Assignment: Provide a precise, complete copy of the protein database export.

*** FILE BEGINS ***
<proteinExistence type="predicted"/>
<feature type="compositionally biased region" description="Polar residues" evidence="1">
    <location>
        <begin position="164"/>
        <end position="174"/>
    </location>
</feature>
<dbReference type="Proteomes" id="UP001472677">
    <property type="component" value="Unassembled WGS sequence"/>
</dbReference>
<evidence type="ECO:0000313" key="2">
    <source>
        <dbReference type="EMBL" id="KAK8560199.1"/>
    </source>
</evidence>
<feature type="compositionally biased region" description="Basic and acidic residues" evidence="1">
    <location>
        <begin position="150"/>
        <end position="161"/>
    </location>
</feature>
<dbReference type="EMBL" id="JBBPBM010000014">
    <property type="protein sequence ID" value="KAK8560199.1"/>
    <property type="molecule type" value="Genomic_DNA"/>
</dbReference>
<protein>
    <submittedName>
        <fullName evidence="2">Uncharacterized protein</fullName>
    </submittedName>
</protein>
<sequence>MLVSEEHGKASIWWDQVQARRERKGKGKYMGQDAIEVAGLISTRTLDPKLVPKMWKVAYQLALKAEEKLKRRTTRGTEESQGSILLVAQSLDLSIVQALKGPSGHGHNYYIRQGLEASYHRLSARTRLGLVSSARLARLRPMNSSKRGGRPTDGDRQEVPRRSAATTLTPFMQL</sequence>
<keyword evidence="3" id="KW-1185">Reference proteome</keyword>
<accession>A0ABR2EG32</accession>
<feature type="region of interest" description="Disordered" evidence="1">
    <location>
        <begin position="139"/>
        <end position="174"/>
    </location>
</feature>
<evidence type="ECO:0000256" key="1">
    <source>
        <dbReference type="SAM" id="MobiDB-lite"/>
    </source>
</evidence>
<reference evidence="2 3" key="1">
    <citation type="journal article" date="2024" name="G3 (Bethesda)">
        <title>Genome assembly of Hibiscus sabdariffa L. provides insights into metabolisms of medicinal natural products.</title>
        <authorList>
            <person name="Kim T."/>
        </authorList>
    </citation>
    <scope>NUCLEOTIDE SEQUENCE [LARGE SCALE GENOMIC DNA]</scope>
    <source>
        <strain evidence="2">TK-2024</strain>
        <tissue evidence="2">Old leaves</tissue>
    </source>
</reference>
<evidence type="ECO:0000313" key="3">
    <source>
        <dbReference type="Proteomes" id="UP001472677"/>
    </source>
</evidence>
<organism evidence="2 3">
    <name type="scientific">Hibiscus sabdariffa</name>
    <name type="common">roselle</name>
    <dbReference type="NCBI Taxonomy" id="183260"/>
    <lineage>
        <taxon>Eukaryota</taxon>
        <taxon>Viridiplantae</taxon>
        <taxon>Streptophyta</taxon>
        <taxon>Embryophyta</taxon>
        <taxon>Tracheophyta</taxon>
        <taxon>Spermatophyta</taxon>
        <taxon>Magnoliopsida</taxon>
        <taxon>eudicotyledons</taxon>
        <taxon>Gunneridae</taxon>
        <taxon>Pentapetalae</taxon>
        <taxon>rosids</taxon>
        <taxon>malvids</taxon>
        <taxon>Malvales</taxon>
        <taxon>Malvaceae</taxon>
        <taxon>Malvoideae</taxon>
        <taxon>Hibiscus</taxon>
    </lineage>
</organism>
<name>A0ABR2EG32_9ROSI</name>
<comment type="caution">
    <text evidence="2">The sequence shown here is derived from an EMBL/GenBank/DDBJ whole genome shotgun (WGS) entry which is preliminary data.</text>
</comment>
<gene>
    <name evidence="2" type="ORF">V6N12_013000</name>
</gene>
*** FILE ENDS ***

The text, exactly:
<proteinExistence type="predicted"/>
<feature type="compositionally biased region" description="Polar residues" evidence="1">
    <location>
        <begin position="164"/>
        <end position="174"/>
    </location>
</feature>
<dbReference type="Proteomes" id="UP001472677">
    <property type="component" value="Unassembled WGS sequence"/>
</dbReference>
<evidence type="ECO:0000313" key="2">
    <source>
        <dbReference type="EMBL" id="KAK8560199.1"/>
    </source>
</evidence>
<feature type="compositionally biased region" description="Basic and acidic residues" evidence="1">
    <location>
        <begin position="150"/>
        <end position="161"/>
    </location>
</feature>
<dbReference type="EMBL" id="JBBPBM010000014">
    <property type="protein sequence ID" value="KAK8560199.1"/>
    <property type="molecule type" value="Genomic_DNA"/>
</dbReference>
<protein>
    <submittedName>
        <fullName evidence="2">Uncharacterized protein</fullName>
    </submittedName>
</protein>
<sequence>MLVSEEHGKASIWWDQVQARRERKGKGKYMGQDAIEVAGLISTRTLDPKLVPKMWKVAYQLALKAEEKLKRRTTRGTEESQGSILLVAQSLDLSIVQALKGPSGHGHNYYIRQGLEASYHRLSARTRLGLVSSARLARLRPMNSSKRGGRPTDGDRQEVPRRSAATTLTPFMQL</sequence>
<keyword evidence="3" id="KW-1185">Reference proteome</keyword>
<accession>A0ABR2EG32</accession>
<feature type="region of interest" description="Disordered" evidence="1">
    <location>
        <begin position="139"/>
        <end position="174"/>
    </location>
</feature>
<evidence type="ECO:0000256" key="1">
    <source>
        <dbReference type="SAM" id="MobiDB-lite"/>
    </source>
</evidence>
<reference evidence="2 3" key="1">
    <citation type="journal article" date="2024" name="G3 (Bethesda)">
        <title>Genome assembly of Hibiscus sabdariffa L. provides insights into metabolisms of medicinal natural products.</title>
        <authorList>
            <person name="Kim T."/>
        </authorList>
    </citation>
    <scope>NUCLEOTIDE SEQUENCE [LARGE SCALE GENOMIC DNA]</scope>
    <source>
        <strain evidence="2">TK-2024</strain>
        <tissue evidence="2">Old leaves</tissue>
    </source>
</reference>
<evidence type="ECO:0000313" key="3">
    <source>
        <dbReference type="Proteomes" id="UP001472677"/>
    </source>
</evidence>
<organism evidence="2 3">
    <name type="scientific">Hibiscus sabdariffa</name>
    <name type="common">roselle</name>
    <dbReference type="NCBI Taxonomy" id="183260"/>
    <lineage>
        <taxon>Eukaryota</taxon>
        <taxon>Viridiplantae</taxon>
        <taxon>Streptophyta</taxon>
        <taxon>Embryophyta</taxon>
        <taxon>Tracheophyta</taxon>
        <taxon>Spermatophyta</taxon>
        <taxon>Magnoliopsida</taxon>
        <taxon>eudicotyledons</taxon>
        <taxon>Gunneridae</taxon>
        <taxon>Pentapetalae</taxon>
        <taxon>rosids</taxon>
        <taxon>malvids</taxon>
        <taxon>Malvales</taxon>
        <taxon>Malvaceae</taxon>
        <taxon>Malvoideae</taxon>
        <taxon>Hibiscus</taxon>
    </lineage>
</organism>
<name>A0ABR2EG32_9ROSI</name>
<comment type="caution">
    <text evidence="2">The sequence shown here is derived from an EMBL/GenBank/DDBJ whole genome shotgun (WGS) entry which is preliminary data.</text>
</comment>
<gene>
    <name evidence="2" type="ORF">V6N12_013000</name>
</gene>